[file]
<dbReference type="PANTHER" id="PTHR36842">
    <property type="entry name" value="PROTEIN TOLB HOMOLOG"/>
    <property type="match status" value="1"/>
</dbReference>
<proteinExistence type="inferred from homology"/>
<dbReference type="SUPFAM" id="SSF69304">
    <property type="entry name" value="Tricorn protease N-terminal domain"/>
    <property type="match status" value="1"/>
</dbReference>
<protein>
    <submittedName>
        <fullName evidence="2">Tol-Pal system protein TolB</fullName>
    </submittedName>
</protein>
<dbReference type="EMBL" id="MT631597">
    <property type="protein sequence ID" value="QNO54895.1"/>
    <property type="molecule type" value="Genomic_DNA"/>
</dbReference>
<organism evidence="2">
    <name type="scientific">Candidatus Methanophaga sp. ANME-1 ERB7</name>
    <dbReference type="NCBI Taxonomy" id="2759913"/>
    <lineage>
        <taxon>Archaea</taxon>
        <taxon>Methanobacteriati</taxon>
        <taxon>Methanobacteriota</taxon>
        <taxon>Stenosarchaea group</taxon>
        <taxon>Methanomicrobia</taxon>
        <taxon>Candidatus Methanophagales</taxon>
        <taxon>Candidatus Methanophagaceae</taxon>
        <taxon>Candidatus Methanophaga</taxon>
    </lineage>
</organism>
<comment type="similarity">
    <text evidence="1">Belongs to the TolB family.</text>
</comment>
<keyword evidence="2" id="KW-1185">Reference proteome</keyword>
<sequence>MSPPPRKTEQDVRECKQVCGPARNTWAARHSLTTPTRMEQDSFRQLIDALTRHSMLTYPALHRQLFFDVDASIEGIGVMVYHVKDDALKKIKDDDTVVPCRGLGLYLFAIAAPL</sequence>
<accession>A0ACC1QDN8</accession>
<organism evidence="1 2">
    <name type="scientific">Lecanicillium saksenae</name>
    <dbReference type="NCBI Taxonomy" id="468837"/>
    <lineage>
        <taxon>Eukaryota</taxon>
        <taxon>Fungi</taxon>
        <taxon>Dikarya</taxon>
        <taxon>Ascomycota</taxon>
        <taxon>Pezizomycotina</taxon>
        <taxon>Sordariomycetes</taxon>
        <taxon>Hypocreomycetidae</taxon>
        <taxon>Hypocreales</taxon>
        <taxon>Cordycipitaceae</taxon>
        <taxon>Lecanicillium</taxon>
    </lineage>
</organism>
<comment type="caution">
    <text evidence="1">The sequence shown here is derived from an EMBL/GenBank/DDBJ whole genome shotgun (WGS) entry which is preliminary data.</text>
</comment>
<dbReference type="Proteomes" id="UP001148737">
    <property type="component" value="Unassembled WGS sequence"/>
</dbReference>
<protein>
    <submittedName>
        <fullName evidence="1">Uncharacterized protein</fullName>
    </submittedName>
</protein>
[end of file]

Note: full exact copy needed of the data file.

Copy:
<dbReference type="PANTHER" id="PTHR36842">
    <property type="entry name" value="PROTEIN TOLB HOMOLOG"/>
    <property type="match status" value="1"/>
</dbReference>
<proteinExistence type="inferred from homology"/>
<dbReference type="SUPFAM" id="SSF69304">
    <property type="entry name" value="Tricorn protease N-terminal domain"/>
    <property type="match status" value="1"/>
</dbReference>
<protein>
    <submittedName>
        <fullName evidence="2">Tol-Pal system protein TolB</fullName>
    </submittedName>
</protein>
<dbReference type="EMBL" id="MT631597">
    <property type="protein sequence ID" value="QNO54895.1"/>
    <property type="molecule type" value="Genomic_DNA"/>
</dbReference>
<organism evidence="2">
    <name type="scientific">Candidatus Methanophaga sp. ANME-1 ERB7</name>
    <dbReference type="NCBI Taxonomy" id="2759913"/>
    <lineage>
        <taxon>Archaea</taxon>
        <taxon>Methanobacteriati</taxon>
        <taxon>Methanobacteriota</taxon>
        <taxon>Stenosarchaea group</taxon>
        <taxon>Methanomicrobia</taxon>
        <taxon>Candidatus Methanophagales</taxon>
        <taxon>Candidatus Methanophagaceae</taxon>
        <taxon>Candidatus Methanophaga</taxon>
    </lineage>
</organism>
<comment type="similarity">
    <text evidence="1">Belongs to the TolB family.</text>
</comment>
<keyword evidence="2" id="KW-1185">Reference proteome</keyword>
<sequence>MSPPPRKTEQDVRECKQVCGPARNTWAARHSLTTPTRMEQDSFRQLIDALTRHSMLTYPALHRQLFFDVDASIEGIGVMVYHVKDDALKKIKDDDTVVPCRGLGLYLFAIAAPL</sequence>
<accession>A0ACC1QDN8</accession>
<organism evidence="1 2">
    <name type="scientific">Lecanicillium saksenae</name>
    <dbReference type="NCBI Taxonomy" id="468837"/>
    <lineage>
        <taxon>Eukaryota</taxon>
        <taxon>Fungi</taxon>
        <taxon>Dikarya</taxon>
        <taxon>Ascomycota</taxon>
        <taxon>Pezizomycotina</taxon>
        <taxon>Sordariomycetes</taxon>
        <taxon>Hypocreomycetidae</taxon>
        <taxon>Hypocreales</taxon>
        <taxon>Cordycipitaceae</taxon>
        <taxon>Lecanicillium</taxon>
    </lineage>
</organism>
<comment type="caution">
    <text evidence="1">The sequence shown here is derived from an EMBL/GenBank/DDBJ whole genome shotgun (WGS) entry which is preliminary data.</text>
</comment>
<dbReference type="Proteomes" id="UP001148737">
    <property type="component" value="Unassembled WGS sequence"/>
</dbReference>
<protein>
    <submittedName>
        <fullName evidence="1">Uncharacterized protein</fullName>
    </submittedName>
</protein>